I recently read a Catholic parish bulletin from the Diocese of Charlotte where the Pastor included the 2002 A Brief Catechism for Catholic Voters written by Fr. Stephen Torraco which was widely circulated before the 2004 election. I found the same guide published on the EWTN website.
Father Torraco uses a simple question and answer format to raise various issues. Among his statements he writes, “If a political candidate supported abortion, or any other moral evil, such as assisted suicide and euthanasia, for that matter, it would not be morally permissible for you to vote for that person… in voting for such a person, you would become an accomplice in the moral evil at issue.”
I do not know who Father Torraco is, or why his pamphlet is used in an official church bulletin. Should not parishes quote from texts recognized by the universal Church? I find it hard to understand why more pastors do not quote the text from the Congregation for the Doctrine of Faith which was published during the time that Cardinal Ratzinger (Pope Benedict XVI) was its prefect.
This 2004 document titled “Worthiness to Receive Holy Communion: General Principles” states that Catholics may not propagandize in favor of abortion nor support laws permitting abortion. When addressing the possibility of voting for a candidate that favors abortion, the Congregation wrote:
“A Catholic would be guilty of formal cooperation in evil, and so unworthy to present himself for Holy Communion, if he were to deliberately vote for a candidate precisely because of the candidate’s permissive stand on abortion and/or euthanasia. When a Catholic does not share a candidate’s stand in favor of abortion and/or euthanasia, but votes for that candidate for other reasons, it is considered remote material cooperation, which can be permitted in the presence of proportionate reasons.”
Some argue this distinction of formal cooperation versus remote material cooperation is a farce. However, this is an important distinction. Without this distinction, everyone who pays federal taxes to the U.S. Government would be formally cooperating with evil because some of our tax money is in turn used to fund Planned Parenthood and other abortion providers in our country and throughout the world. If this distinction cannot be made, we would be forced to cease payment of taxes.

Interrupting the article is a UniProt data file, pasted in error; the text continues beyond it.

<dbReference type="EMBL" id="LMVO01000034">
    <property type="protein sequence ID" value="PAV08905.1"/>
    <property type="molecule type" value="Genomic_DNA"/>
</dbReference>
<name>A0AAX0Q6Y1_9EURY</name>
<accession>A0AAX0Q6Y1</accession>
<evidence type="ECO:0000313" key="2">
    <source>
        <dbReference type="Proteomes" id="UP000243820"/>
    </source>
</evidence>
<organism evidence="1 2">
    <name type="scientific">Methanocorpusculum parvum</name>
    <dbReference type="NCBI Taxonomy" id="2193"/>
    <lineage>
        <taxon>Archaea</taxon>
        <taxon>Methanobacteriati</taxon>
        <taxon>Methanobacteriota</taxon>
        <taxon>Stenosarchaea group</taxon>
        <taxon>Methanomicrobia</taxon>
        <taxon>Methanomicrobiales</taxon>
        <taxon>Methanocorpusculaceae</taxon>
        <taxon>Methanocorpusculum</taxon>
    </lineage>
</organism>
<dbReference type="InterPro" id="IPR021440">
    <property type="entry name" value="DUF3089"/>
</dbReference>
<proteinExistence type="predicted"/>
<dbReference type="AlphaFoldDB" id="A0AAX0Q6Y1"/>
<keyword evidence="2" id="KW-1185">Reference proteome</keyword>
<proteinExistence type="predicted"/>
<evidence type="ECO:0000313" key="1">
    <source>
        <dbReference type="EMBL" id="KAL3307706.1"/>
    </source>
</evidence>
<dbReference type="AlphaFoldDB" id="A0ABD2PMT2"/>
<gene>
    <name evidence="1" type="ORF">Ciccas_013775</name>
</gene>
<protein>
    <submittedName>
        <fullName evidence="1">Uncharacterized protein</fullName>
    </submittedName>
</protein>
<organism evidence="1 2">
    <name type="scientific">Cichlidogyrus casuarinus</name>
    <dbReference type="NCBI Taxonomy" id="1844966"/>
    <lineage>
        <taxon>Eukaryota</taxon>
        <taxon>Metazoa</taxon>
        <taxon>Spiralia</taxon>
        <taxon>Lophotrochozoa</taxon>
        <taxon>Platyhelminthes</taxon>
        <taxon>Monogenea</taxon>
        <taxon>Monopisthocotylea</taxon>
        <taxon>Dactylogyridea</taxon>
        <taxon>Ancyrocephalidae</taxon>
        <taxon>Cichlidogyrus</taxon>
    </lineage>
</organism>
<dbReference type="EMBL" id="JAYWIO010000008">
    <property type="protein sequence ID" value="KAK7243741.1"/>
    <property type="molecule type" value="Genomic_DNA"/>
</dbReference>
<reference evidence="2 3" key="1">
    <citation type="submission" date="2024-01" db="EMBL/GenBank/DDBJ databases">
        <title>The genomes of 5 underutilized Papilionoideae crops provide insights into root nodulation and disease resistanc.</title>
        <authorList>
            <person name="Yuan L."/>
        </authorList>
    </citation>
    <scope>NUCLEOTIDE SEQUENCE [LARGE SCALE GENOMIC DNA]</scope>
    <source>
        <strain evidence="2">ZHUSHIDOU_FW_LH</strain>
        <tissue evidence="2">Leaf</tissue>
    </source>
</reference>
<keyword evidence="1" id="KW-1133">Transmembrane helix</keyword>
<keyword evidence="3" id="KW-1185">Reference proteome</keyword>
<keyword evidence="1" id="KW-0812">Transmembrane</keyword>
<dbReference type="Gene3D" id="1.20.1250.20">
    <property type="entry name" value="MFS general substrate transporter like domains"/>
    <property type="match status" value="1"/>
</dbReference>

The document quoted above does not state what are the proportionate reasons that would make it permissible to vote for a candidate who is in favor of abortion. This is left to an individual’s own personal prudential judgement.
Note that my intention here is not to diminish the preeminence of abortion when it comes to voting. I am saying, as the Church says, that it is not automatically a sin when a person votes for a candidate who supports abortion. Some go further and state that voting for a candidate who supports abortion is a mortal sin that requires going to confession. That statement does not pass the simple moral theology requirements for a mortal sin. Mortal sin is always specific because it requires three things:
- The matter must be grave – something serious.
- It must be committed with full knowledge.
- It must be committed deliberately and with complete consent.
We cannot make a blanket statement that voting a particular way is a mortal sin because it requires an analysis of all three components as they apply to a particular person in a particular context. The most that could be said is that voting for a pro-abortion candidate may be a mortal sin, but it is not defacto a sin.
I believe that if a person for some reason finds it prudent to vote for a pro-abortion candidate, that voter better fight tirelessly for the pro-life cause. Especially because our two party system does not have a party that aligns with our religious beliefs, we will always have to make some kind of compromise, and fight for the things in the party’s platform that do not conform to our beliefs as Catholics.
If you vote for a Republican candidate, be an advocate for the end of the death penalty and the humane treatment of immigrants.
If you vote for a Democratic candidate, be an advocate for the unborn and for the strengthening of marriage.
Those who find my words troublesome or wish to argue against this, please, do argue against the Congregation for the Doctrine of Faith.
Politicians on both parties wish us to be first members of a political party, and secondly to be faithful Catholics. We approach the Church with open hearts, wishing to think with the mind of the Church. A Catholic votes freely, informed and according to his or her conscience. Each person is free to vote as he or she best sees fit after being properly informed. I pray for greater unity, greater respect and dialogue, so that together we may move forward.